Behind the image — Short-eared owl
I originally planned to photograph a different owl species that afternoon; barn owls are a common sighting along the riverbank and country roads close to where I live. I have watched a couple of individuals at one particular location for the past couple of weeks that year, where I had a rough idea of the time they would come out to hunt, and the weather conditions favourable to the birds to allow them to hunt effectively.
I parked up opposite a country road facing the riverbank, awaiting the arrival of at least one individual barn owl, where it had had successful hunts previously. The sun was lowering behind me and provided the ever enchanting golden hour, which has slowly become my favourite time of the day for my wildlife encounters. The barn owl swooped and glided in front of me, continuously moving back and forth, hovering every now and again before diving down feet first with the set intention of grabbing a meal. As it began to venture further away up the road, I noticed another bird perched on a fence post next to the road. The body was too far away to make out a distinctive shape, one I would associate with a bird species I could already identify from a fair distance. That bird then flew in my direction, and it was then that I could confirm that it wasn’t resembling the pure white complexion of the barn owl. That bird was a species I hadn’t previously encountered. That bird, being a short-eared owl.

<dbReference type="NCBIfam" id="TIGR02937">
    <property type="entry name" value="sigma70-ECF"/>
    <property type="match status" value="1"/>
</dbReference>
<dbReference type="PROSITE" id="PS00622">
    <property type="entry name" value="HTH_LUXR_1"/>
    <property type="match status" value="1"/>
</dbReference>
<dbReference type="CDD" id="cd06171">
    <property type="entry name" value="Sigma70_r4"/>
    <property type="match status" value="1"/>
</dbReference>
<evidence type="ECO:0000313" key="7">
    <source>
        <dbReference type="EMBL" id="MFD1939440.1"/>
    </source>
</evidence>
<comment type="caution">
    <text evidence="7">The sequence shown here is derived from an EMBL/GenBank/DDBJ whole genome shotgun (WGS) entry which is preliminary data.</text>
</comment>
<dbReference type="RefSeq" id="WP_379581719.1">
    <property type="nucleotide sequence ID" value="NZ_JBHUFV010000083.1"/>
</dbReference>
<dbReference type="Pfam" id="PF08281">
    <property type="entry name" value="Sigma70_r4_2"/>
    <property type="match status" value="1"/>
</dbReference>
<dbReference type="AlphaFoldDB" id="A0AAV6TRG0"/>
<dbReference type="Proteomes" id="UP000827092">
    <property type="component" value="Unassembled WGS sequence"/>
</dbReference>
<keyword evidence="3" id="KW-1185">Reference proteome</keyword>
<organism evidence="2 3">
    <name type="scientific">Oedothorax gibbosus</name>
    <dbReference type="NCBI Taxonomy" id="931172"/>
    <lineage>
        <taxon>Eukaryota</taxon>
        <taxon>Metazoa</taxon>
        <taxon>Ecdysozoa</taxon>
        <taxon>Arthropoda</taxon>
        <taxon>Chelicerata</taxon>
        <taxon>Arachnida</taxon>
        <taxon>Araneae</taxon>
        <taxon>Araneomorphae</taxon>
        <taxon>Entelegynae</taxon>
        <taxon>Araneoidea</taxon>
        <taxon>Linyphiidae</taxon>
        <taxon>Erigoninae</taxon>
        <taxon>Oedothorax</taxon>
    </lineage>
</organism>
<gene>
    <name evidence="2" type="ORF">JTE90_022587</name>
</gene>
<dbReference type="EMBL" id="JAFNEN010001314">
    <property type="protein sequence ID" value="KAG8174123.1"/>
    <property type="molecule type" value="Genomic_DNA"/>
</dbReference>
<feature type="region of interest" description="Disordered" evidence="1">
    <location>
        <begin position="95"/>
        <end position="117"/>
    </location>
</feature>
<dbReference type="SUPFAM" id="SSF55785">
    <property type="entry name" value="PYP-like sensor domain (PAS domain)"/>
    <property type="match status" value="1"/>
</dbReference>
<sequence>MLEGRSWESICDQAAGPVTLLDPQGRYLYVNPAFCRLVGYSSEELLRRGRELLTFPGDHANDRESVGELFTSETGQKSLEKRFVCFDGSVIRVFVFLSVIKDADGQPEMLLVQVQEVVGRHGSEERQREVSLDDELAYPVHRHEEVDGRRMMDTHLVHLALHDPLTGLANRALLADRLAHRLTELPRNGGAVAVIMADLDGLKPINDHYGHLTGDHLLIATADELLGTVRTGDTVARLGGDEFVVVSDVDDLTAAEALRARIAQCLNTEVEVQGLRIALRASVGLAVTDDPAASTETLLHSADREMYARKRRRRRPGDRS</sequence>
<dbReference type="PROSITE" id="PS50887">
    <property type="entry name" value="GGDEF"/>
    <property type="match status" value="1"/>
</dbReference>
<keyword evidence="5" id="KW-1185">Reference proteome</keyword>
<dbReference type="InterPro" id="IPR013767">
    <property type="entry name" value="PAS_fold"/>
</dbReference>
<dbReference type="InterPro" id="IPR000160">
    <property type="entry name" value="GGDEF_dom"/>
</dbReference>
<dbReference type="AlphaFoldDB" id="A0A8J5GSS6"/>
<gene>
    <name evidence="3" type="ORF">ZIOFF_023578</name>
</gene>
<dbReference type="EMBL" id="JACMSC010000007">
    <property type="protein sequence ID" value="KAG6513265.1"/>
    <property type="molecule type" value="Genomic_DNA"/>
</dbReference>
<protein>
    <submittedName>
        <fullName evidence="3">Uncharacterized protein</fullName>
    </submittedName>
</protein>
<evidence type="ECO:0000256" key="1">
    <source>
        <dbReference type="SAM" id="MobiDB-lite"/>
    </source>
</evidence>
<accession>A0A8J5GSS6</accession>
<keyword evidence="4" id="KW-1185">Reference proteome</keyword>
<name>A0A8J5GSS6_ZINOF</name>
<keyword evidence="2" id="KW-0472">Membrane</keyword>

It landed on the barbed wire facing me, with the golden sunset illuminating the owl and it locked its gaze on me for such a long time. I was entranced by its yellow eyes as I watched it down the viewfinder. It hardly moved, a surprising feat while it balanced on the thin barbed wire, its talons tightly gripped, the chest feather partially separating from a light breeze coming across the neighbouring fields. I was in absolute awe. After taking multiple shots, I lowered the camera and just sat and stared at this bird. I felt privileged to be in the presence of something that I wasn’t expecting or planning to find, and I always enjoy little surprises from nature. It makes me fall in love with wildlife all over again.